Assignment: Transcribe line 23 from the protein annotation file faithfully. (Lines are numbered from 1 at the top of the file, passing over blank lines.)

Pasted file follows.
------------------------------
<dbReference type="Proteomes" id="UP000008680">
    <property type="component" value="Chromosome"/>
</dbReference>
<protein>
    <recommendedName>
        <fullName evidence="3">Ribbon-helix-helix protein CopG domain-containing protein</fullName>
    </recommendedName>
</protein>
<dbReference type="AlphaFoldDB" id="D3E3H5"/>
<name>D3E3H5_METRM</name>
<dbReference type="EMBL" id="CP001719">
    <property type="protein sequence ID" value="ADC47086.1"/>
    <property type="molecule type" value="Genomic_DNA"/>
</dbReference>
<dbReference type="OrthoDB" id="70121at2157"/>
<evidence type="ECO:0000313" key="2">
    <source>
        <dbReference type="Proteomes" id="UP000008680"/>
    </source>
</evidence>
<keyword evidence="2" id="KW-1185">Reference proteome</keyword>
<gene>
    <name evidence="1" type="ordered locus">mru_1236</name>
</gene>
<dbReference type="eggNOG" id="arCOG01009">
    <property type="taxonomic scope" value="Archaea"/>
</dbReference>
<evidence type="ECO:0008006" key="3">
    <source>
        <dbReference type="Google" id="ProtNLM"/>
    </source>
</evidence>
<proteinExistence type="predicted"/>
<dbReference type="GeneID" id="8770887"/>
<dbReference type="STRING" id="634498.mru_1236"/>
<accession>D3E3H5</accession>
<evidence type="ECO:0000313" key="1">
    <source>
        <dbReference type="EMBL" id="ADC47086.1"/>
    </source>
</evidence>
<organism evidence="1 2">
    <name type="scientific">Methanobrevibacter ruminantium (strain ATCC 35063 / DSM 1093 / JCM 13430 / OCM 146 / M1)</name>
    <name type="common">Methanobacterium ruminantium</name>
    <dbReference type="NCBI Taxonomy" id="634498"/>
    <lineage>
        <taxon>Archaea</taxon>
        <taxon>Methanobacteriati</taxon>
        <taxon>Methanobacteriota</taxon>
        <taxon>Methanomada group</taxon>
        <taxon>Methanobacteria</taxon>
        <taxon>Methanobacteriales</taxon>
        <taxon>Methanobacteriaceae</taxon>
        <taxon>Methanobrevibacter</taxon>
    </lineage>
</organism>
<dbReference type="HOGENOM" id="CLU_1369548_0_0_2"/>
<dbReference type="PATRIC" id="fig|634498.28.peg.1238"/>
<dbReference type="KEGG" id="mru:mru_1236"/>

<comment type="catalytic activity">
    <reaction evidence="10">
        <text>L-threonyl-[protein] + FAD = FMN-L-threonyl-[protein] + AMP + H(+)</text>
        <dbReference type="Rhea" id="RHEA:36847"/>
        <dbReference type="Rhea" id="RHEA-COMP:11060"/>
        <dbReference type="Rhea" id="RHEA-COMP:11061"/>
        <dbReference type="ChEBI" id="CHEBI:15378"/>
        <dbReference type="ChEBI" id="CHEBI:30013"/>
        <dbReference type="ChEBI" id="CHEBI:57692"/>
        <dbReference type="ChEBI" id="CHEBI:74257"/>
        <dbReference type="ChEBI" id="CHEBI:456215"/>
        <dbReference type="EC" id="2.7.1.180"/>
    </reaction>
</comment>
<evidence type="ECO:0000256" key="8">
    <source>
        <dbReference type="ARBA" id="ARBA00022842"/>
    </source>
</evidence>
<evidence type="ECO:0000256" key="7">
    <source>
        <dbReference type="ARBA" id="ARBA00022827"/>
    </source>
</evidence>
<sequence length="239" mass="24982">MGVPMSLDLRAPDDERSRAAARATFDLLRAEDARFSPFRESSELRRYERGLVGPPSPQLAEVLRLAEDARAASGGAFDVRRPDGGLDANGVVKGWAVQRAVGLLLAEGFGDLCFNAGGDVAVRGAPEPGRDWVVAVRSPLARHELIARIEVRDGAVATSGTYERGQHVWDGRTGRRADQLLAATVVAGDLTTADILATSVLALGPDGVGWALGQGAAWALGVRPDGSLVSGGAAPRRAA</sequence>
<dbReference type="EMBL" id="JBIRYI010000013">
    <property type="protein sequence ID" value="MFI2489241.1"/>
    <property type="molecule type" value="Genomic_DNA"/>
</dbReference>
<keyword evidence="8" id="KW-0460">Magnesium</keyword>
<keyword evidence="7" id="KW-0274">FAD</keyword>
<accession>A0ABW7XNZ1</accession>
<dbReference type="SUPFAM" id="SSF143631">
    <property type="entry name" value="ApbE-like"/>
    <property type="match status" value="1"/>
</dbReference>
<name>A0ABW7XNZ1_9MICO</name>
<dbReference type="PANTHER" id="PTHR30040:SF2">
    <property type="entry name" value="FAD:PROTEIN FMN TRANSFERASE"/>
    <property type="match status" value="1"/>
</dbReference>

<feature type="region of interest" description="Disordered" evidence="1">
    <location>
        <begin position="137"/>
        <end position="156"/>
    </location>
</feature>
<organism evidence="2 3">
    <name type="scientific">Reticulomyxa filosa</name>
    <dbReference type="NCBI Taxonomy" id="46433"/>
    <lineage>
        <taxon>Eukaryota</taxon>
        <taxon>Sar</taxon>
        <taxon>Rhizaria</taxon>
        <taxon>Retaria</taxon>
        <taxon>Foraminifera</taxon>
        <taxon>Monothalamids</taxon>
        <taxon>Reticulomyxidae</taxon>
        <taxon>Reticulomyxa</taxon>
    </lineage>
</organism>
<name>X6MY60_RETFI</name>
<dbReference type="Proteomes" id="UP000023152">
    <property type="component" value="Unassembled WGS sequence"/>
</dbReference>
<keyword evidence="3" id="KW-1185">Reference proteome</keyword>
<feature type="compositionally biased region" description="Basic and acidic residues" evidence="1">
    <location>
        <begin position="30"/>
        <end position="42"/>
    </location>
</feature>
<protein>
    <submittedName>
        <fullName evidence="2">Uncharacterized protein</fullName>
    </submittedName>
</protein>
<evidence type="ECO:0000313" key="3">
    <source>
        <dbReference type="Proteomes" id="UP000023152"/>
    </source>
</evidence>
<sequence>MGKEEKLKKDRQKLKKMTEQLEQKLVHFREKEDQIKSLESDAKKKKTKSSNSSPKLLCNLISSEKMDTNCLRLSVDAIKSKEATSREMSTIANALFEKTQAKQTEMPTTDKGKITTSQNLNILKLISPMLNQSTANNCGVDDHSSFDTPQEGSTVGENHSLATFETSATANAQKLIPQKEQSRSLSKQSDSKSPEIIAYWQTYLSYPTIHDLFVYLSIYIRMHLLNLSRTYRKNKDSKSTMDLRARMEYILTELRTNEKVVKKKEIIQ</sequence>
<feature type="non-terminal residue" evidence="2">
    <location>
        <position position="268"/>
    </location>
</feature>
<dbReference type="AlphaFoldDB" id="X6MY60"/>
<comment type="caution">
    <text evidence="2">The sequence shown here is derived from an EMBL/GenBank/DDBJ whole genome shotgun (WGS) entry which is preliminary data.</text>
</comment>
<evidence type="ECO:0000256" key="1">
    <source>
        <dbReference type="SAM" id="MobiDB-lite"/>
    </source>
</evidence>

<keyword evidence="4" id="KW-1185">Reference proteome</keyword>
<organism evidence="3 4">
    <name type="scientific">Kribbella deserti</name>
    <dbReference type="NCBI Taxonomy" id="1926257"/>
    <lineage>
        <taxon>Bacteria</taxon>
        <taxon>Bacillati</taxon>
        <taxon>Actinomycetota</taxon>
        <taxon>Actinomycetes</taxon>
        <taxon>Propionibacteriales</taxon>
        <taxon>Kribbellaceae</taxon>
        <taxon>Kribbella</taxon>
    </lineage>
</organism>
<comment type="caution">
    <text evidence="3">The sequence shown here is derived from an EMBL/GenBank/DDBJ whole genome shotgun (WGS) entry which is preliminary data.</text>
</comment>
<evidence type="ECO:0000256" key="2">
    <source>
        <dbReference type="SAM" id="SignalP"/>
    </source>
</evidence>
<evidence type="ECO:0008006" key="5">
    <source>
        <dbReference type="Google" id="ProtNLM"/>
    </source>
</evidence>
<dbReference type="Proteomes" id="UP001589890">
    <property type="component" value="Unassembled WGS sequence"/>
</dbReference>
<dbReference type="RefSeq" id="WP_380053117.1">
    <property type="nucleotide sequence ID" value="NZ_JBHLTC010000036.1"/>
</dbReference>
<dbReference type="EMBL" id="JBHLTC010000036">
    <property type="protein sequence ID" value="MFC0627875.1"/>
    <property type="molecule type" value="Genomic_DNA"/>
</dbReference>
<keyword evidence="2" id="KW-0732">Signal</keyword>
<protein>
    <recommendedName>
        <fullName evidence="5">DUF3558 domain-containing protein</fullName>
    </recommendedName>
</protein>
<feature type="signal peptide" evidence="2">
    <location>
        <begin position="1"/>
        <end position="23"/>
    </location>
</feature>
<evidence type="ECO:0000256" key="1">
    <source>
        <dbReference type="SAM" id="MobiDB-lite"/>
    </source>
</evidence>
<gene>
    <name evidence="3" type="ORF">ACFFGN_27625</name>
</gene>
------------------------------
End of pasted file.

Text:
    <name evidence="1" type="ordered locus">mru_1236</name>